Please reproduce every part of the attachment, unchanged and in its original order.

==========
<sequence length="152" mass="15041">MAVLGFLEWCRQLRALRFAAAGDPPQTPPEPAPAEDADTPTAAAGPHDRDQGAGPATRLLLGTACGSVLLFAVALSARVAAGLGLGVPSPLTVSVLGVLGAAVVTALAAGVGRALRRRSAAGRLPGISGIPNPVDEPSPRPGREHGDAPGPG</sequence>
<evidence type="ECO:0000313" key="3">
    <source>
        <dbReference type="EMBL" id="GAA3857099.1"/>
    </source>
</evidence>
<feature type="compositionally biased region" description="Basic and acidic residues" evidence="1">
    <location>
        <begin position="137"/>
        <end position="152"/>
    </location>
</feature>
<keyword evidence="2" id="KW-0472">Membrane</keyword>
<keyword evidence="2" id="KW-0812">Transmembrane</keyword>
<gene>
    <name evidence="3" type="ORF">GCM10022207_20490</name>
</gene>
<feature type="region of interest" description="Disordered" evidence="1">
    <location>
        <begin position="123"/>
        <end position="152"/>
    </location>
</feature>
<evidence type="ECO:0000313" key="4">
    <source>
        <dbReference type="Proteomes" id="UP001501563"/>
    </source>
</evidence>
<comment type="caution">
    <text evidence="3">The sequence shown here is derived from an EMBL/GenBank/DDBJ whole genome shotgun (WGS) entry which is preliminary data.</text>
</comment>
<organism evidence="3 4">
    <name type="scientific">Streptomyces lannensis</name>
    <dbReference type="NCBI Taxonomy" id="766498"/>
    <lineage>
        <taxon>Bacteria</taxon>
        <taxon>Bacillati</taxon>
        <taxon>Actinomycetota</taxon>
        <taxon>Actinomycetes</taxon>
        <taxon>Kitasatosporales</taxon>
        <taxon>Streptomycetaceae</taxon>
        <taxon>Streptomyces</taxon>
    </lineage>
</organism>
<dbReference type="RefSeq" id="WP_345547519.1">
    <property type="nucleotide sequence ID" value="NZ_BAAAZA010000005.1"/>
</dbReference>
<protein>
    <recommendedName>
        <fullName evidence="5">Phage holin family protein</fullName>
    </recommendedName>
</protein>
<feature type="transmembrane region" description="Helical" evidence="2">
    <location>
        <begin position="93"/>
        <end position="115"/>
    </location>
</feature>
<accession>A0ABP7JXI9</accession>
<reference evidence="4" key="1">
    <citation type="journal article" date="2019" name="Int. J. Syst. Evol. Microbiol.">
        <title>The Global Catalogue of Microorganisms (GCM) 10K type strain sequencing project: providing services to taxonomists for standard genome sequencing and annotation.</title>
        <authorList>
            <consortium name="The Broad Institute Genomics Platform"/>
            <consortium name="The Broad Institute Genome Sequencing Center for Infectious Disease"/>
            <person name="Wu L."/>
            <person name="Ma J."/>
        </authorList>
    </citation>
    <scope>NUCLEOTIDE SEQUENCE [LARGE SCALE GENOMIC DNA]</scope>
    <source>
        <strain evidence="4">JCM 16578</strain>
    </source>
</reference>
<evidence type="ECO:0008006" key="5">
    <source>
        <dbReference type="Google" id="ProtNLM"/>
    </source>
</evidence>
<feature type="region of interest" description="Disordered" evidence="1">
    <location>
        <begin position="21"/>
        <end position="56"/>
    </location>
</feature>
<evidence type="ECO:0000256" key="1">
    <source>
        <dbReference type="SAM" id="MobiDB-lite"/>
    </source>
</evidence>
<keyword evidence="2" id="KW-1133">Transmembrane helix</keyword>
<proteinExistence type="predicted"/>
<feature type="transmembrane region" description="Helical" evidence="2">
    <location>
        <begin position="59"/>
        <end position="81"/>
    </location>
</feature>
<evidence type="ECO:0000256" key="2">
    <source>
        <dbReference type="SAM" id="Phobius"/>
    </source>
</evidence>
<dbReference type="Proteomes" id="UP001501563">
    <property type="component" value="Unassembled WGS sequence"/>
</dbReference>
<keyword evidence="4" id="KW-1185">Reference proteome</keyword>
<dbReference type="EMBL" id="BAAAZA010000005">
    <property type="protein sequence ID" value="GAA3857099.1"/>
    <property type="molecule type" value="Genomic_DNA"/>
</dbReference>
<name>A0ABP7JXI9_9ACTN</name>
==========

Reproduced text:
<sequence length="152" mass="15041">MAVLGFLEWCRQLRALRFAAAGDPPQTPPEPAPAEDADTPTAAAGPHDRDQGAGPATRLLLGTACGSVLLFAVALSARVAAGLGLGVPSPLTVSVLGVLGAAVVTALAAGVGRALRRRSAAGRLPGISGIPNPVDEPSPRPGREHGDAPGPG</sequence>
<evidence type="ECO:0000313" key="3">
    <source>
        <dbReference type="EMBL" id="GAA3857099.1"/>
    </source>
</evidence>
<feature type="compositionally biased region" description="Basic and acidic residues" evidence="1">
    <location>
        <begin position="137"/>
        <end position="152"/>
    </location>
</feature>
<keyword evidence="2" id="KW-0472">Membrane</keyword>
<keyword evidence="2" id="KW-0812">Transmembrane</keyword>
<gene>
    <name evidence="3" type="ORF">GCM10022207_20490</name>
</gene>
<feature type="region of interest" description="Disordered" evidence="1">
    <location>
        <begin position="123"/>
        <end position="152"/>
    </location>
</feature>
<evidence type="ECO:0000313" key="4">
    <source>
        <dbReference type="Proteomes" id="UP001501563"/>
    </source>
</evidence>
<comment type="caution">
    <text evidence="3">The sequence shown here is derived from an EMBL/GenBank/DDBJ whole genome shotgun (WGS) entry which is preliminary data.</text>
</comment>
<organism evidence="3 4">
    <name type="scientific">Streptomyces lannensis</name>
    <dbReference type="NCBI Taxonomy" id="766498"/>
    <lineage>
        <taxon>Bacteria</taxon>
        <taxon>Bacillati</taxon>
        <taxon>Actinomycetota</taxon>
        <taxon>Actinomycetes</taxon>
        <taxon>Kitasatosporales</taxon>
        <taxon>Streptomycetaceae</taxon>
        <taxon>Streptomyces</taxon>
    </lineage>
</organism>
<dbReference type="RefSeq" id="WP_345547519.1">
    <property type="nucleotide sequence ID" value="NZ_BAAAZA010000005.1"/>
</dbReference>
<protein>
    <recommendedName>
        <fullName evidence="5">Phage holin family protein</fullName>
    </recommendedName>
</protein>
<feature type="transmembrane region" description="Helical" evidence="2">
    <location>
        <begin position="93"/>
        <end position="115"/>
    </location>
</feature>
<accession>A0ABP7JXI9</accession>
<reference evidence="4" key="1">
    <citation type="journal article" date="2019" name="Int. J. Syst. Evol. Microbiol.">
        <title>The Global Catalogue of Microorganisms (GCM) 10K type strain sequencing project: providing services to taxonomists for standard genome sequencing and annotation.</title>
        <authorList>
            <consortium name="The Broad Institute Genomics Platform"/>
            <consortium name="The Broad Institute Genome Sequencing Center for Infectious Disease"/>
            <person name="Wu L."/>
            <person name="Ma J."/>
        </authorList>
    </citation>
    <scope>NUCLEOTIDE SEQUENCE [LARGE SCALE GENOMIC DNA]</scope>
    <source>
        <strain evidence="4">JCM 16578</strain>
    </source>
</reference>
<evidence type="ECO:0008006" key="5">
    <source>
        <dbReference type="Google" id="ProtNLM"/>
    </source>
</evidence>
<feature type="region of interest" description="Disordered" evidence="1">
    <location>
        <begin position="21"/>
        <end position="56"/>
    </location>
</feature>
<evidence type="ECO:0000256" key="1">
    <source>
        <dbReference type="SAM" id="MobiDB-lite"/>
    </source>
</evidence>
<keyword evidence="2" id="KW-1133">Transmembrane helix</keyword>
<proteinExistence type="predicted"/>
<feature type="transmembrane region" description="Helical" evidence="2">
    <location>
        <begin position="59"/>
        <end position="81"/>
    </location>
</feature>
<evidence type="ECO:0000256" key="2">
    <source>
        <dbReference type="SAM" id="Phobius"/>
    </source>
</evidence>
<dbReference type="Proteomes" id="UP001501563">
    <property type="component" value="Unassembled WGS sequence"/>
</dbReference>
<keyword evidence="4" id="KW-1185">Reference proteome</keyword>
<dbReference type="EMBL" id="BAAAZA010000005">
    <property type="protein sequence ID" value="GAA3857099.1"/>
    <property type="molecule type" value="Genomic_DNA"/>
</dbReference>
<name>A0ABP7JXI9_9ACTN</name>